Is a blood-splattered chapter in Kashmir’s recent history coming, after 20 long years, to an end? Maybe, maybe not, but at least one man believes change is coming: India’s Prime Minister Manmohan Singh. “I believe that a new chapter is opening in the peace process in the state and we are turning a corner," Singh told a news conference in Srinagar on Thursday.
Singh’s statement followed one by Home Minister P. Chidambaram in Srinagar on October 13. Chidambaram said, “Kashmir has a unique history and geography and needs a unique solution”. He also mentioned, “Any solution to the problem has to be acceptable to the vast majority of people…New Delhi will talk to all shades of opinion to address the political dimension of the problem”.
Prof Gul Wani of the Department of Political Science in the University of Kashmir in Srinagar hears in these words signs of a new seriousness in Delhi towards resolving the dispute in Kashmir. “Unlike the past statements made by political dignitaries where they would use words like reconciliation and peace process, Chidambaram used a completely different vocabulary”, Wani said.
According to Wani, these statements are an indication that Kashmir has moved from the conflict management phase to the conflict resolution phase. “It seems a lot of ground has been covered on back channels. Chidambaram’s statements are not only bold, but positive, probably preparing the ground to institutionalize a dialogue process”, he said.
Prof Radha Kumar, director of the Nelson Mandela Peace and Resolution Centre at Jamia Milia Islamia in Delhi, is among those in the know about the back-channel discussions on Kashmir. She sees elements of a dialogue process taking shape. “It's too early to say a dialogue process has started but I can see some semblance”, Kumar told HT. She added that no open invitation had gone to the Hurriyat Conference because it had earlier rejected such an invitation. “However I can tell you an invitation is already on the table”, she said.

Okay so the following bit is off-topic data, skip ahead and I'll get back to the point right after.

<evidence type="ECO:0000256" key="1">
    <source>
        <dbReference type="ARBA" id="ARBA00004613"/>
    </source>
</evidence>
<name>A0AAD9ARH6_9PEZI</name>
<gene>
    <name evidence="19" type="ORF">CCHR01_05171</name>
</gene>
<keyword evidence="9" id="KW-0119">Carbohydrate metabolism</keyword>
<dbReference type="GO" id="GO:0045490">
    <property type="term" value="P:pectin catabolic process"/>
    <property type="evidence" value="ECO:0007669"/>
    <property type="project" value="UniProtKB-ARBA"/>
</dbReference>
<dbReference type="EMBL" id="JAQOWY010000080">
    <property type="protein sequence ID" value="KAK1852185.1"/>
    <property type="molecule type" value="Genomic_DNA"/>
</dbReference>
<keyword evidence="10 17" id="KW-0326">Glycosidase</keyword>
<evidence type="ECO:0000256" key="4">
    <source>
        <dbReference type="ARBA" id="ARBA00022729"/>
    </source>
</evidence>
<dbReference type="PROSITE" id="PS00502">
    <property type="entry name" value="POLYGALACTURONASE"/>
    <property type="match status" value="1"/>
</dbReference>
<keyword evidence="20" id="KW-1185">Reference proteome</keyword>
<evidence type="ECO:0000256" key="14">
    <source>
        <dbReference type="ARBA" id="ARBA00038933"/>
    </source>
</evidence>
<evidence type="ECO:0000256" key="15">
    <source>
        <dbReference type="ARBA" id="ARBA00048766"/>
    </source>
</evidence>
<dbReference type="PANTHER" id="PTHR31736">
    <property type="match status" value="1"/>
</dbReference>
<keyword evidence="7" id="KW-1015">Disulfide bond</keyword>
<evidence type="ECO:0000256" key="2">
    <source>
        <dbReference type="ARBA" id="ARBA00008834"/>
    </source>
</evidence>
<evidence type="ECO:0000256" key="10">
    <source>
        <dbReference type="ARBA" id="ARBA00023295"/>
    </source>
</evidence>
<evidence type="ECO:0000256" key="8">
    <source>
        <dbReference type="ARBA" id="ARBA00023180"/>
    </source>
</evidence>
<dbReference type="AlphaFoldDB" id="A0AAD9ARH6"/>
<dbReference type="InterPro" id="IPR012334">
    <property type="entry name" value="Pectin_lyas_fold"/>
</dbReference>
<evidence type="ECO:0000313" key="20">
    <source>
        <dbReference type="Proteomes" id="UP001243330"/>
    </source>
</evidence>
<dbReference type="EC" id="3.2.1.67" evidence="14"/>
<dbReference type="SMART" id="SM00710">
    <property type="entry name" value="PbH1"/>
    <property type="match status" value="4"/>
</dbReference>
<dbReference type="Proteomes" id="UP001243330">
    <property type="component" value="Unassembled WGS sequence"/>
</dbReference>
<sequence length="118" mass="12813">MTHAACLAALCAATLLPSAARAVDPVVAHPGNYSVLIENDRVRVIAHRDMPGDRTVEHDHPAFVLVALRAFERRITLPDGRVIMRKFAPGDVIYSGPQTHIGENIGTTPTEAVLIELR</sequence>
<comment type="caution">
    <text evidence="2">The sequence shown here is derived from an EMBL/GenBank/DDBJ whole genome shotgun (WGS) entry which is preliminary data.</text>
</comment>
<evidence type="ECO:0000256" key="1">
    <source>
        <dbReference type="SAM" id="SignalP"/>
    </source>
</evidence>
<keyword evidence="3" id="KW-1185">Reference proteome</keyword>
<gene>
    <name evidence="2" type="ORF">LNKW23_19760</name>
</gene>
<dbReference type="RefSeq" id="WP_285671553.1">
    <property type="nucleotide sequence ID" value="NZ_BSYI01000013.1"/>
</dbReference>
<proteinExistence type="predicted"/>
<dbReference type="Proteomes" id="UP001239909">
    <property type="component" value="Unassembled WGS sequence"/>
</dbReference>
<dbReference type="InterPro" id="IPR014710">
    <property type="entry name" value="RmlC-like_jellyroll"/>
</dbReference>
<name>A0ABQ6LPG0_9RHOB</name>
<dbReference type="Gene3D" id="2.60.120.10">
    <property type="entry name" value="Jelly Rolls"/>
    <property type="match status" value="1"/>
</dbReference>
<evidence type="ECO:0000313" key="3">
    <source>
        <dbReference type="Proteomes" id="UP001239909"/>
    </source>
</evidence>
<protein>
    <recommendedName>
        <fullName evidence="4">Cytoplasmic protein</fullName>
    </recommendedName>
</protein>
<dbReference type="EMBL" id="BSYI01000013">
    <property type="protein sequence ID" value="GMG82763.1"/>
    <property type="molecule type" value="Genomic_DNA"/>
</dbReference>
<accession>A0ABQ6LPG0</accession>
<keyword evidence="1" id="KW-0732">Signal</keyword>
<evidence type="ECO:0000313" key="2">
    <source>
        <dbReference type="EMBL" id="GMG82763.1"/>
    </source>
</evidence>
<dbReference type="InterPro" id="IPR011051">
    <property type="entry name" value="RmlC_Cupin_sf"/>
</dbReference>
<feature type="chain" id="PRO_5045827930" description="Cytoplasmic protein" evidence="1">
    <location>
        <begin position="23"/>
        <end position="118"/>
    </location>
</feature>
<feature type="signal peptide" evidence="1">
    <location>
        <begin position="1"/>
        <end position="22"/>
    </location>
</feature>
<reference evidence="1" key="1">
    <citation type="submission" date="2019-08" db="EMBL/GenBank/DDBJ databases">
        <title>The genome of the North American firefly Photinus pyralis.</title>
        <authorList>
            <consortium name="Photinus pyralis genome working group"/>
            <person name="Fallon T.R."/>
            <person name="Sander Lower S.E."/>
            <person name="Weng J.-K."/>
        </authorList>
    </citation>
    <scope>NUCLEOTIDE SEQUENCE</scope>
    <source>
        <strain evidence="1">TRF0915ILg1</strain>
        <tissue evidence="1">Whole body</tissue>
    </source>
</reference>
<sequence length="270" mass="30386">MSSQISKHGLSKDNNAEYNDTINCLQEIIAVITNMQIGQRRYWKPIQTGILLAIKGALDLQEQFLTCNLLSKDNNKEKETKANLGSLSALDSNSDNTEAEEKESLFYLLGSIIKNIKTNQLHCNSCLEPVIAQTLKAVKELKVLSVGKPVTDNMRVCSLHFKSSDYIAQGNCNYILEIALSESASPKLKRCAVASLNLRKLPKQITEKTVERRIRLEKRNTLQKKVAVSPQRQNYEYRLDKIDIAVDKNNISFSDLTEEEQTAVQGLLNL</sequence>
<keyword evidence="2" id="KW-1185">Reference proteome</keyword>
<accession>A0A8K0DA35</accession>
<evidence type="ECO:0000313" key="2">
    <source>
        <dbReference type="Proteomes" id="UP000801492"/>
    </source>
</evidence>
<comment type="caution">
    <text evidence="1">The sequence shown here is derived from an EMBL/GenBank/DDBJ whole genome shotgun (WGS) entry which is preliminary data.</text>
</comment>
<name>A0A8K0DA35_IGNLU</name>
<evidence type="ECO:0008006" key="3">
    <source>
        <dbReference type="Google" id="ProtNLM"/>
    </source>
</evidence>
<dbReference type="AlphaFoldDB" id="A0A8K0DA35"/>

The lack of trust is a problem in taking matters forward. “We were open when we entered into a dialogue with New Delhi in the past. All we demanded was that people on the ground should feel a change is taking place. We asked for confidence building measures like the release of political prisoners and repealing those laws that gave unbridled powers to soldiers, stopping human rights abuses, and troop withdrawal. But none of these demands were fulfilled”, said Mirwaiz Unar Farooq, chairman of the moderate faction of the Hurriyat Conference.
Kumar thinks confidence-building measures are a must to institutionalize the dialogue process. "India can start with withdrawal of Disturbed Area Act and allow rule of law to follow its course”, she said. Removal of the Act would mean the Armed Forces Special Powers Act, which gives soldiers the right to kill on mere suspicion, would no longer operate in Kashmir.
People who are associated with the peace process in and outside the government are wary of pushing up expectations from the dialogue process in the short term. “The attempt is to broaden the base of the people you are talking to… build a commonality of approach not just with you but amongst themselves so that when they have move forward, they do not have to worry of allegations of selling out,” an official said.
Nearly half a dozen interlocutors are already reported to be on this job, holding preliminary discussions with
the separatists to appreciate their positions, and share their assessment of the peace process with Pakistan that itself has been held hostage by home-grown terrorists.
Meanwhile, things in Srinagar are better than they have been in two decades.
On Wednesday, around 8 p.m., shikara owner Ghulam Qadir Dar (58), anchored his boat on the banks of the Dal Lake, 500 m from where the Prime Minister Singh was staying.
There are an awful lot of soldiers and paramilitary soldiers, about 3 lakh across Kashmir, India's most militarised state, to keep Singh safe, but for once, Dar wasn't stopped for one of those ubiquitous security checks that make Kashmiri men feel like prisoners in their own land.
“I have lost one of my sons during the militancy years," said the 58-year-old. I want my other son to live in peace now in a resolved Kashmir”.